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Restoration tips: analog capture

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What is analog capture?

It is the process of acquiring analog signals (in our case, audio and/or video) in the digital form, to manipulate it in different manners; here, I'm going to talk mainly about VHS and LD, but could be applied also to S-VHS, Beta, Video2000, CED, VHD... actual film scanning is beyond the scope of this guide.

Why I should do this?

The analog audio/video sources are obsolete nowadays; it's more difficult to find out VHS tapes or LD discs today, a lot more than a DVD or BD; the best way to restore somehow an analog source in the analog domain is to use proper pieces of hardware, and record the result on an analog tape (like S-VHS); recordable analog video discs are almost impossible to find, cost an arm and a leg and more, and need a more difficult to find compatible recorder/player... so, it's way easier to "import" the analog signal in the digital realm, because at the end the final result could be obtained as a DVD, a BD, or a digital file.

But aren't all movies/concerts/etc. available in digital form?

Sadly not... there are many movies, concerts, series, documentaries etc. still not released on DVD, BD, or any other digital form, for many reasons; the original sources are lost, the rights are helded by some studios which do not want them to be released, some are not interesting enough (for economic or artistic reasons)... so, our mission is to "port" that movie/concert/etc. in digital form, "as is" or eventually restore it.

Well, I would like to do the best capture; what do I need?
  • try to get the best version available - and different copies of the same title if possible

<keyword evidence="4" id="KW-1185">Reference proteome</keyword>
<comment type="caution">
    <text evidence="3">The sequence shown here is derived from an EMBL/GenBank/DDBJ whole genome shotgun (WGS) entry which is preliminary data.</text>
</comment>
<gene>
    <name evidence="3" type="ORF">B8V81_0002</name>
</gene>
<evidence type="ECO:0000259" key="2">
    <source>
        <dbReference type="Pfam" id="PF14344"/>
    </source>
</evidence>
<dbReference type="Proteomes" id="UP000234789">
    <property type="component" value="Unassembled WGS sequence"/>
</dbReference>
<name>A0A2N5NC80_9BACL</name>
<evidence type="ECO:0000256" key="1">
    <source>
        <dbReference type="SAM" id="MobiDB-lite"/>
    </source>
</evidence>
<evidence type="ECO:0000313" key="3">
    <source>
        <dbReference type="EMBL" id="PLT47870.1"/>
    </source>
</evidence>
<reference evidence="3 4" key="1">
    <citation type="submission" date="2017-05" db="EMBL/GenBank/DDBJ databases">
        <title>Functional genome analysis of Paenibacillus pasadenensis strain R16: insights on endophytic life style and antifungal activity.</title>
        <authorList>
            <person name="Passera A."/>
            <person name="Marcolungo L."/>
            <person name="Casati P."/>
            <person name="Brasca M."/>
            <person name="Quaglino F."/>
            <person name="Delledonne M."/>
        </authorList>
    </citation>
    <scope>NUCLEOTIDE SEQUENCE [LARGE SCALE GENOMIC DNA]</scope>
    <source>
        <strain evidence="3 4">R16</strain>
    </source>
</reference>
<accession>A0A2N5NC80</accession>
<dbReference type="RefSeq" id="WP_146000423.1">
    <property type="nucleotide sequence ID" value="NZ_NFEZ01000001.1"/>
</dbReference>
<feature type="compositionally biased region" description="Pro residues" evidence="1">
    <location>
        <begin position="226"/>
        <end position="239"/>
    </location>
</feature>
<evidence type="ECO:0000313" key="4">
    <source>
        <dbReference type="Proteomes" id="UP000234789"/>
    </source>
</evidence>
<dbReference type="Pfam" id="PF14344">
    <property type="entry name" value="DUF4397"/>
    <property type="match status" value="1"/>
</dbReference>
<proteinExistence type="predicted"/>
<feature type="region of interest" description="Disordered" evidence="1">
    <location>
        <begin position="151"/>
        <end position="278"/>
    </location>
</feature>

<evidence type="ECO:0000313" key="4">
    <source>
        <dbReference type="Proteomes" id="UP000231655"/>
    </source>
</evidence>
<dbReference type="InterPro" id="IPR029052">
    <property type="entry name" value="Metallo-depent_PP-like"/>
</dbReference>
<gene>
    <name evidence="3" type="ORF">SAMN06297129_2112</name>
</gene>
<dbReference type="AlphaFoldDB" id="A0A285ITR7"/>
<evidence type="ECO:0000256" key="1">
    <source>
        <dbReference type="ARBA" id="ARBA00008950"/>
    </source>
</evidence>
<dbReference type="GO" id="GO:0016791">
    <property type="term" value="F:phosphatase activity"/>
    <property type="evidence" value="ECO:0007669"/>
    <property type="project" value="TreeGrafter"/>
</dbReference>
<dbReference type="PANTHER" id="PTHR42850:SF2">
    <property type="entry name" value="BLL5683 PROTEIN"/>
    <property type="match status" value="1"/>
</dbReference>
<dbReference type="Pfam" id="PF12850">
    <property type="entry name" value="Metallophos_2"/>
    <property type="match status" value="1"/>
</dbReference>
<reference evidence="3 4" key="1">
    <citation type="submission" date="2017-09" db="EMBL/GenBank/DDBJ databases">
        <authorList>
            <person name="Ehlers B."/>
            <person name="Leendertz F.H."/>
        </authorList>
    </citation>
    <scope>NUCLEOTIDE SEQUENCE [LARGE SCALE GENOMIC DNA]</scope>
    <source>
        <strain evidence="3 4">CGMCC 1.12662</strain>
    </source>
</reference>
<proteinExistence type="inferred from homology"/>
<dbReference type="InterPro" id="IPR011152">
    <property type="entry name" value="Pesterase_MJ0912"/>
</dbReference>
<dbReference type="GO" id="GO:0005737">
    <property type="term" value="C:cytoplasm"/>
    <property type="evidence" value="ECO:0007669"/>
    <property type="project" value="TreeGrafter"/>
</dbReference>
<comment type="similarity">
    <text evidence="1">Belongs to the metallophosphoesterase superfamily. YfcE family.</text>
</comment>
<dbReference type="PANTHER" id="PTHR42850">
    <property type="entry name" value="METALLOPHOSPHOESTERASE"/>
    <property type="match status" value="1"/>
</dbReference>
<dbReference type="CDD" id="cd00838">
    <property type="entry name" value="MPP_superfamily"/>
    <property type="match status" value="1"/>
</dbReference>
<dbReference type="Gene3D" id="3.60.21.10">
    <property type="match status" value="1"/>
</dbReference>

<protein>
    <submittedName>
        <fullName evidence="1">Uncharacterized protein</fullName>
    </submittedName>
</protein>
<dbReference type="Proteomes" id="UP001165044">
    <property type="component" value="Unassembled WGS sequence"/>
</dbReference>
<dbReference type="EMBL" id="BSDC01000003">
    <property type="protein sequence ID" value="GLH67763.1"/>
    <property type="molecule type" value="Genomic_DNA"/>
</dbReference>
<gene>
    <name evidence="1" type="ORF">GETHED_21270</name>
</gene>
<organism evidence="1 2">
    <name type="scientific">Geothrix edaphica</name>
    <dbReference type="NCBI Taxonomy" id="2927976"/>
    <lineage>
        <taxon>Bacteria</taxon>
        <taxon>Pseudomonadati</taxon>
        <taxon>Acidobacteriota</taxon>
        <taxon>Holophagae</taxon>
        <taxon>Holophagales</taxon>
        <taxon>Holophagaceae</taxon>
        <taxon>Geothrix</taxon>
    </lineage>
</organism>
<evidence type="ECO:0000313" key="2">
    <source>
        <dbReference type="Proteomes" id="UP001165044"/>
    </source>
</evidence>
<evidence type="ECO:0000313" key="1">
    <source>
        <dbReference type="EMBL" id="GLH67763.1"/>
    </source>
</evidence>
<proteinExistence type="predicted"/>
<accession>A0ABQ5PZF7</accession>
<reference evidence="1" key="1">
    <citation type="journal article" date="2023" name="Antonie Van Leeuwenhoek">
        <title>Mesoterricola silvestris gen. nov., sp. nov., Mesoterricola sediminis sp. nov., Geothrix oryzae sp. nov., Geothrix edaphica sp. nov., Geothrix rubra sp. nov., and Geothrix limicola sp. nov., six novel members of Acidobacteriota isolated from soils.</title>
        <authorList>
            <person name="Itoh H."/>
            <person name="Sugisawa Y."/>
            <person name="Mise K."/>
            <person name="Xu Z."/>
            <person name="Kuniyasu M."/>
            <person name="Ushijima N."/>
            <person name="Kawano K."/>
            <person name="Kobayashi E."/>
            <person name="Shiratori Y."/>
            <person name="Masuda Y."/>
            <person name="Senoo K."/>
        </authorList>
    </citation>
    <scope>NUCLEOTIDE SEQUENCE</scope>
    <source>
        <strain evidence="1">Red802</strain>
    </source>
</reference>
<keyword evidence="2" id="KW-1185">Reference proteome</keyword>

• try to get the best player you can afford - and service it if needed
  • try to get the best capture device - think a very good used one is really cheap nowadays!
  • try to use the best hardware and software - newest if fastest and better *USUALLY*
Best version available:

first be sure there are NO digital versions ALL around the world; and when I say digital version, I mean DVD, BD, HD-DVD, DVB and HDTV recordings, digital downloads, previous captures... it's frustrating to discover that, after you have spent the last three months (and a lot of money) to find, buy, ship, capture, restore the most exclusive laserdisc version of your favorite movie, an extreme high quality and highly acclaimed japanese BD version exists... so, DO your research online, ask your friends, investigate in this and other forums... do your homeworks!

After you are 100% SURE THAT NO DIGITAL VERSION of the material you would like to capture exists, it's time to get the analog source...
  • LD: the best analog format, the last one produced at the very beginning of this century... more than 50,000 titles available, could be found used - and sometimes new - quite easily online; many times it's the only way to find a specific video version, or different audio mix, commentary, soundtrack; it's possible to capture digital audio tracks bit-pefect, in all their formats - PCM, AC3, DTS
  • VHS: the last resource; difficult to find new, used tapes could be warn and/or have drop outs (very probable) that will ruin the capture; do not forget that in some rare cases, an analog recording of a TV airing made on VHS could be the only way to obtain a certain material!
  • Other analog sources on physical support: S-VHS titles are very few, and they should be all available on other formats; VHD and CED are old analog disc format, and they need related players; there are some titles still not available on other formats, though; don't forget MUSE laserdisc, the only analog HD disc format (that need a proper HD capture card)
Now, try to find out as many copies as possible (three will suffice); it will help A LOT capture three or more different copies of the same title, to have an averaged version that will take out noise, drop-outs etc.; also, using different players with the same copy usually give great results, too; at the end, if it's not possible to get more than one copy, capture it at least three times (in particular if you would like to use tapes) - it could help.